Sensation and Perception UNIT 4 S ensation and perception form our world. Sensation is processed by physical receptors; perception is a psychological function.
Chapter 4. Absolute Threshold – level of sensory stimulation necessary for sensation to occur ◦ We do not pay attention to small sounds or background.
Sensation Mrs. Craig. Vision--Parts of the Eye 4 Cornea 4 Iris 4 Lens 4 Pupil 4 Retina 4 Fovea 4 Blind Spot.
The Senses. Sensory Receptors Sensory receptors = neurons that react directly to stimuli from the environment. – Light, sound, motion, chemicals, pressure.
THE SENSES PGS Chapter 35 Section 4. Objectives _______________ the five types of sensory receptors ______________ the five sense organs Name.
The Senses EQ: How does our brain receive and interpret sensory information?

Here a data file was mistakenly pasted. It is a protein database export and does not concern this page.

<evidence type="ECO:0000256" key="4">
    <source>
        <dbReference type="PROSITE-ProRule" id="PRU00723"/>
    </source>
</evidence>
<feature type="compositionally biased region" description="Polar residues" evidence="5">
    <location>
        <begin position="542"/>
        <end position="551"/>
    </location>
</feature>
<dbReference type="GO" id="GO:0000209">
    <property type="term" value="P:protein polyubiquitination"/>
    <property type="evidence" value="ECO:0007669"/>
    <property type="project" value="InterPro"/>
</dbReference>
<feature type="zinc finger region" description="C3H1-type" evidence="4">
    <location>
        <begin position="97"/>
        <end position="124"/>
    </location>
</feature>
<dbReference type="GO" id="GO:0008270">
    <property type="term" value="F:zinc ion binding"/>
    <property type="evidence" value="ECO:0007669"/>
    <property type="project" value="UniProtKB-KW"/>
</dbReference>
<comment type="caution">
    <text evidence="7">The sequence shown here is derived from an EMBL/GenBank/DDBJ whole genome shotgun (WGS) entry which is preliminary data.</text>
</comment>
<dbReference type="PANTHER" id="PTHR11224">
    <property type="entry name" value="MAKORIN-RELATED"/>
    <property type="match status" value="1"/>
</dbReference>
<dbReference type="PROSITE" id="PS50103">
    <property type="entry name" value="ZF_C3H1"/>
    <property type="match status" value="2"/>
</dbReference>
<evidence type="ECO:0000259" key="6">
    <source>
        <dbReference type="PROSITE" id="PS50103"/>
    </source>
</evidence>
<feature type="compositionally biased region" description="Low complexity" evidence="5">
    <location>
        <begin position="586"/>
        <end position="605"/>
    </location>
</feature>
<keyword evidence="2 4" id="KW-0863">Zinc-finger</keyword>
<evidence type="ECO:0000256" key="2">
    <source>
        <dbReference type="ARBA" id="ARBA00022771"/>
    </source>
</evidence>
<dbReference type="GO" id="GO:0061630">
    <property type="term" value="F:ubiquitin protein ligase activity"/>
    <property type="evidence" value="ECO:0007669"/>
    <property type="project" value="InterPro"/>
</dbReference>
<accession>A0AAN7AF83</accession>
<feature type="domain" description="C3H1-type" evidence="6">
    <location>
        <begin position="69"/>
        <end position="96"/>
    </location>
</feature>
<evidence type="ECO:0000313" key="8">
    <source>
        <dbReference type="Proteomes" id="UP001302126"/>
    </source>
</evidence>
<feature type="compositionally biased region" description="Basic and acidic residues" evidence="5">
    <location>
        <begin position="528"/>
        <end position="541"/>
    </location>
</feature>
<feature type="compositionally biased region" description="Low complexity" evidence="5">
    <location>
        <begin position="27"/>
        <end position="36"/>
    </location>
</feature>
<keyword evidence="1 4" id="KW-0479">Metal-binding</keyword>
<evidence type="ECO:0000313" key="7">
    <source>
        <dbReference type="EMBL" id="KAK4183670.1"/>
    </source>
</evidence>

Vision Use the following ppt. to take notes on the structure of the eye. Before you tape the eye diagram into notes – take notes on wavelengths (Obj.7)
The Senses (3) Anatomy and Physiology. The Senses The body contains millions of neurons that react directly to stimuli from the environment, including.
Senses II. Science of Taste Article Read the article “A Natural History of the Senses” and complete questions: Responses and Analysis #1 and #2 Personal.
© 2013 The McGraw-Hill Companies, Inc. All rights reserved. Sensation and Perception Chapter 3.
Lesson Overview Lesson Overview The Senses Lesson Overview 31.4 The Senses.
Vision Hearing Other Senses Perception 1 Perception 2.
Chapter 3 Sensation and Perception McGraw-Hill ©2010 The McGraw-Hill Companies, Inc. All rights reserved.
Sensation and Perception. The Major Senses There are 6 major senses –vision –hearing –touch –taste –pain –smell The list can be extended with balance,
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- SENSATION REFERS TO THE PROCESS OF SENSING OUR ENVIRONMENT THROUGH TOUCH, TASTE, SIGHT, SOUND, AND SMELL. THIS INFORMATION IS SENT TO OUR BRAINS IN RAW.